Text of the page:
While many employees are happy about the upcoming minimum wage increase to $9.00/hour beginning July 1, 2014; many employers may not be aware of the ripple effect that the increase will bring. Apart from the bottom line economic impact, employers need to be wary of the fact that the status of their exempt employees may also be jeopardized. Exempt status is based upon both the "duties performed" and the salary paid. That salary must meet the minimum requirement of "two times the minimum wage for full-time employment". This increase will require a raise for some employees of over $4,000.00 a year in order to maintain their exempt status. The formula "two times minimum wage times full-time employment" leads to the following results:
2 x $8.00/hr x 2080 hours/year = $33,280.00.
The above is the current minimum salary required for exempt employee status.
The new minimum wage will result in the following, commencing July 1st:
2 x $9.00/hr x 2080 hours/year = $37,440.00.
This is an increase of $4,160.00/year which must be paid commencing July 1, or employers will lose the ability to claim that individuals are exempt under the law regardless of what duties they perform or how long they have been classified as exempt.
Employers are advised to carefully review both the base for the exemption (duties and salary) and be sure that their "exempt" employees meet the requirements for exempt status. One of the most prevalent lawsuits filed today are claims of misclassification of individuals as "exempt" when they do not meet either the duties or salary test. The law begins with a presumption that every employee is non-exempt and therefore owed overtime. If an employer wishes an individual to be exempt, they must prove that they fall into one of the few exceptions allowed under law, including the following:
1. Executive exemption (managers)
2. Administrative Assistant exemption (individuals working without direct supervision with discretion and independence)
3. Professional exemption (9 enumerated professions including doctors, lawyers, etc.)
Inside and outside salespeople may also be exempt, but require completely separate tests and employers are advised to seek counsel with regard to their classifications. Misclassifying a worker as exempt and not paying overtime when otherwise due could lead to disastrous effects when claims are filed. Often times, determinations about classification are simple and can be accomplished in only a few minutes on the phone and employers are encouraged to contact our office for assistance.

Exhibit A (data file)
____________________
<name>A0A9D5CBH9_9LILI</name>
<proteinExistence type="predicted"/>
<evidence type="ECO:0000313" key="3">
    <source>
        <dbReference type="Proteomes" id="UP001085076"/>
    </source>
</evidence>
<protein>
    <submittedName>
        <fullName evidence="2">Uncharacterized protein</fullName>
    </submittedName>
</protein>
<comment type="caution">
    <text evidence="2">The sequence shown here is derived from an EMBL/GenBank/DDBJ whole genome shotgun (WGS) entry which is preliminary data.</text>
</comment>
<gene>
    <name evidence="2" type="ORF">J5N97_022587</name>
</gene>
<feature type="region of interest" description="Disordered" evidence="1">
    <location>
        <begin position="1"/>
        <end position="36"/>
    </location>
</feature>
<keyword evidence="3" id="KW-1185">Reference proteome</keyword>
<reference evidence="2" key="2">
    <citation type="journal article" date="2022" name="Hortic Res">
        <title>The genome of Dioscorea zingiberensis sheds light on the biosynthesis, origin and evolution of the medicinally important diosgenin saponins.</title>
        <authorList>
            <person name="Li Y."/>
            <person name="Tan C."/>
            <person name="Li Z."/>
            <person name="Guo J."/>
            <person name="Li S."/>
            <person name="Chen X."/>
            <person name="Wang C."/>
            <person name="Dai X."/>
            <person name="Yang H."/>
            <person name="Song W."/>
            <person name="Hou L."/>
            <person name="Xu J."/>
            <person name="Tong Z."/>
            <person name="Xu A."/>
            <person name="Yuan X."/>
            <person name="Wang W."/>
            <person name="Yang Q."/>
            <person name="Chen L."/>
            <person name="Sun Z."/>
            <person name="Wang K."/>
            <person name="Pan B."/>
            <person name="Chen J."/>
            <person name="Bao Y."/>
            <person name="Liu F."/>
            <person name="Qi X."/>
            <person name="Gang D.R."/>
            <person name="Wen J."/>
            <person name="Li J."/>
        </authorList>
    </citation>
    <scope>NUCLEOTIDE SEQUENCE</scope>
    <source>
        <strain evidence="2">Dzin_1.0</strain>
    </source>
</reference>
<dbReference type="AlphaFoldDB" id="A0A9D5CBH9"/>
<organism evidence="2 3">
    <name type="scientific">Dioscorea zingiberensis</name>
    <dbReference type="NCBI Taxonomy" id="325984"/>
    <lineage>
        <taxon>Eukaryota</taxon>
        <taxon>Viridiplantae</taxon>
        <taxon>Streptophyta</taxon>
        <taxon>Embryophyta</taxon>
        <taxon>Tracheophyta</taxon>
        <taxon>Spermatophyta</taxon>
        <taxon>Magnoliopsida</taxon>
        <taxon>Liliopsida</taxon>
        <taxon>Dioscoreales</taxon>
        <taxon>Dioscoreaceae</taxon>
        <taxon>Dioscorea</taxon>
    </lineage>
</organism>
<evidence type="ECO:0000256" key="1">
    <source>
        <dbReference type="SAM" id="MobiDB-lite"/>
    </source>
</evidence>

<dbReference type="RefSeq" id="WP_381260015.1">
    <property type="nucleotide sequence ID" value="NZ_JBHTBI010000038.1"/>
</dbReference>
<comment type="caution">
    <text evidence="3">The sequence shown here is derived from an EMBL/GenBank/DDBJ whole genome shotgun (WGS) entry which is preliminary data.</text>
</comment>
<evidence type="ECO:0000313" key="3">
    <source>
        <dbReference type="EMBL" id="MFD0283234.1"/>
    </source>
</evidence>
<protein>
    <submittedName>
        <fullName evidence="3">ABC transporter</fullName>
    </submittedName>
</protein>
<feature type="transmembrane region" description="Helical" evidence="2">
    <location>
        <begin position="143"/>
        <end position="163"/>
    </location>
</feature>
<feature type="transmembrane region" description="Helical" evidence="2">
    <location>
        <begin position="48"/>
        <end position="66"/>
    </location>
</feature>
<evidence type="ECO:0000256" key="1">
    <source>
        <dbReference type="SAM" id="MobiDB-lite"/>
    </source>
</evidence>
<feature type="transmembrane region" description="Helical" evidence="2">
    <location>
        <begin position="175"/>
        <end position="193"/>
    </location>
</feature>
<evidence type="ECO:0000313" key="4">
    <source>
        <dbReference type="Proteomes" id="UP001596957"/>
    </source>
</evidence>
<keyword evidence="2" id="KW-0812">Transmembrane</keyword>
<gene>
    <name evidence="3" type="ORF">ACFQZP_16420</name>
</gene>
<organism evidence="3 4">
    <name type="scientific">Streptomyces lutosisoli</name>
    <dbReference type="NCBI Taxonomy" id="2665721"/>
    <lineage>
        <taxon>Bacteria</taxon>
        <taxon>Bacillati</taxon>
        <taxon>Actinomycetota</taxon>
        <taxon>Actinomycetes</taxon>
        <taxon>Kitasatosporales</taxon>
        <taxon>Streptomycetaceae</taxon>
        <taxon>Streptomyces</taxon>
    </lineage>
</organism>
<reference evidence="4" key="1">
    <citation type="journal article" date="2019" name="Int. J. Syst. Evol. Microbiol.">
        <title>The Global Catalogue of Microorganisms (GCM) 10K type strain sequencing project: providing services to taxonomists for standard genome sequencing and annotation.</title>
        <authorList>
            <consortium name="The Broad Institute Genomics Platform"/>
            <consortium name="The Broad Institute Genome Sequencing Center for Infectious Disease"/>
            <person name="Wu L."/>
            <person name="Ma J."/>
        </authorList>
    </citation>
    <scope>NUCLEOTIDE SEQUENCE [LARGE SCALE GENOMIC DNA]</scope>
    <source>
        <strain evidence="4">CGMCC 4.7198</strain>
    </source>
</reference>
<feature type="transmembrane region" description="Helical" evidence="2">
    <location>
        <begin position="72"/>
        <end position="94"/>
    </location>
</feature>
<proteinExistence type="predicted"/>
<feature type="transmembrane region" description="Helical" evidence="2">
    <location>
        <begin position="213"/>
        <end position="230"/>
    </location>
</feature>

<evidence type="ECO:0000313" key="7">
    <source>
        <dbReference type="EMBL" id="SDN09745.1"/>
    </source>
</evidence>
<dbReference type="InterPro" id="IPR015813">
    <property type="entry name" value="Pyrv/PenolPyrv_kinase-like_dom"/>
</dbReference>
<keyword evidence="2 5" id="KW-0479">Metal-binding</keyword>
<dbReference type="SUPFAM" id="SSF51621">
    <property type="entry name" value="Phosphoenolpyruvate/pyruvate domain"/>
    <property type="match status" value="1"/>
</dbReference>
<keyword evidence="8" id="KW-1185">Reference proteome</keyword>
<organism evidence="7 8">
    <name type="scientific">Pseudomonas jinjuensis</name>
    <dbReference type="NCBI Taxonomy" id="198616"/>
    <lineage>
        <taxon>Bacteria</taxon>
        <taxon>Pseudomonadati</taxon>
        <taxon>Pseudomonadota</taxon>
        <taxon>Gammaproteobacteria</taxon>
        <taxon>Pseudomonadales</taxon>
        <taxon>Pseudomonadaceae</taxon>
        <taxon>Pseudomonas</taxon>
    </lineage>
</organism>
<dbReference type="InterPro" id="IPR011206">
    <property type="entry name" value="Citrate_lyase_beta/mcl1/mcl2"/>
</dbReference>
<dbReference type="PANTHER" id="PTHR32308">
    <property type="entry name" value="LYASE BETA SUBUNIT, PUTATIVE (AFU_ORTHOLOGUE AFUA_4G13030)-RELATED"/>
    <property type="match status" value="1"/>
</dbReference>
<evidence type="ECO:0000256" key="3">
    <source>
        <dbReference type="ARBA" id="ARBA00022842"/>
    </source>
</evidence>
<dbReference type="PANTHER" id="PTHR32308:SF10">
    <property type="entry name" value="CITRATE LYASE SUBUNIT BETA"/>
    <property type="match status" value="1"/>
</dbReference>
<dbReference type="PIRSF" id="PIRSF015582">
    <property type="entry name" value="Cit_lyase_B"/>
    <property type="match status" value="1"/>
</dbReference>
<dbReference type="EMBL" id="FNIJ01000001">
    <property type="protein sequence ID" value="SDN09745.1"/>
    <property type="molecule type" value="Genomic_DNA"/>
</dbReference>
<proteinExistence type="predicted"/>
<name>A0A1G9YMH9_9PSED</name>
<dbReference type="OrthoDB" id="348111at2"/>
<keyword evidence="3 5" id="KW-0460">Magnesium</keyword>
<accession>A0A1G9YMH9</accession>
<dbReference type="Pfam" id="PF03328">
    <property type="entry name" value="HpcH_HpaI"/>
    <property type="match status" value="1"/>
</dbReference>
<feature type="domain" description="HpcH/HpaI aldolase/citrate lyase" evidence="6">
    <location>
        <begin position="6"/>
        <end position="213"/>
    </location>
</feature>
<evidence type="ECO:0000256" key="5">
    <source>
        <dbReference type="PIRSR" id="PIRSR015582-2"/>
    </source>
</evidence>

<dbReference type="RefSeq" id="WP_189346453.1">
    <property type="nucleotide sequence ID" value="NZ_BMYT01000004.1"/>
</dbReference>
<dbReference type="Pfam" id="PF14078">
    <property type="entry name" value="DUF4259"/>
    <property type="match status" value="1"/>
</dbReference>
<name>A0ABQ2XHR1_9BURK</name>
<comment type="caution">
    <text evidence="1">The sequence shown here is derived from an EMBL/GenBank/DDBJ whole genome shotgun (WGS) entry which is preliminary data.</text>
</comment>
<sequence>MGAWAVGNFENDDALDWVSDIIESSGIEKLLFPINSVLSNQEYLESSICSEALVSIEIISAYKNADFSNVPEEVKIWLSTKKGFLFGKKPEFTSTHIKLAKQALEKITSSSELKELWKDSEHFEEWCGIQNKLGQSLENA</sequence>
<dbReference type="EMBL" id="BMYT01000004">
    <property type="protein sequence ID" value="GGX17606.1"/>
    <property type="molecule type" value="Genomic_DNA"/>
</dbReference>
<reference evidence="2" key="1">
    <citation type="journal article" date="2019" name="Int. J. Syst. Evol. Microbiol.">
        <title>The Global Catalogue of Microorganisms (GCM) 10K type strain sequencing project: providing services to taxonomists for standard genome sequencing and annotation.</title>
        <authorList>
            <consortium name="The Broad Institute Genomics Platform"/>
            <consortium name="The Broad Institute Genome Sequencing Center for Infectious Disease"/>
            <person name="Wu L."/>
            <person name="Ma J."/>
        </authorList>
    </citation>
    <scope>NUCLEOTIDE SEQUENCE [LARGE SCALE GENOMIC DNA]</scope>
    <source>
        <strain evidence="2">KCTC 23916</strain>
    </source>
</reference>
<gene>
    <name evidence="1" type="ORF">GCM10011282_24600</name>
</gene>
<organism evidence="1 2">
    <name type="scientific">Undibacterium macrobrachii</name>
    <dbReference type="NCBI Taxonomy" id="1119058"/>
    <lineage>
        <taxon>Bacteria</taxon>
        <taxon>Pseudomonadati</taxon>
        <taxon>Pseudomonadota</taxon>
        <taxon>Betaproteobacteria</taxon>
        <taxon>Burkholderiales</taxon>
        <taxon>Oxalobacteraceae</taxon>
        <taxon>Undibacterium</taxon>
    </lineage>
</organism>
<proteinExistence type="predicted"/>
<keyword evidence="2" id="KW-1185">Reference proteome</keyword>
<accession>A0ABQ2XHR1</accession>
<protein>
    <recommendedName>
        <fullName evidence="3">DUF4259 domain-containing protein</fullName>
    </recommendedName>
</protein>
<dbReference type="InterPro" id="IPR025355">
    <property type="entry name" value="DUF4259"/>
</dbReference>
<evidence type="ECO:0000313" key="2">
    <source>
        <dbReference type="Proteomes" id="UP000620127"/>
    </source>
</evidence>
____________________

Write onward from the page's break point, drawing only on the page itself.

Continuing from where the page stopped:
If you have any questions regarding this or any other employment law matters, please contact Dave Cohen at The Employers' Council.
Mel Jones is one of the premier restaurant brokers in the nation having published hundreds of articles on buying and selling a restaurant and bar business, selling thousands of restaurants in CA., WA and AZ and building one of the most copied business models in the brokerage industry. Mel started SellingRestaurants in 2004 with the one simple concept, give the buyers the information they need to make intelligent buying decisions without being pestered by a broker or hiding information, prepare the business for market by researching key details that make or break deals and educate the buyer on the buying process to create an intelligent buyer. Prior to SellingRestaurants, Mel was a Chief Financial Officer for Universal Music Group, the largest music company in the world. There he participated in more than $11.5 billion of merger and acquisition transactions. He also work for top companies such as Nestle Foods, USA. He hold a Bachelors in Business Administration Finance as well as attended Law School at Gonzaga University.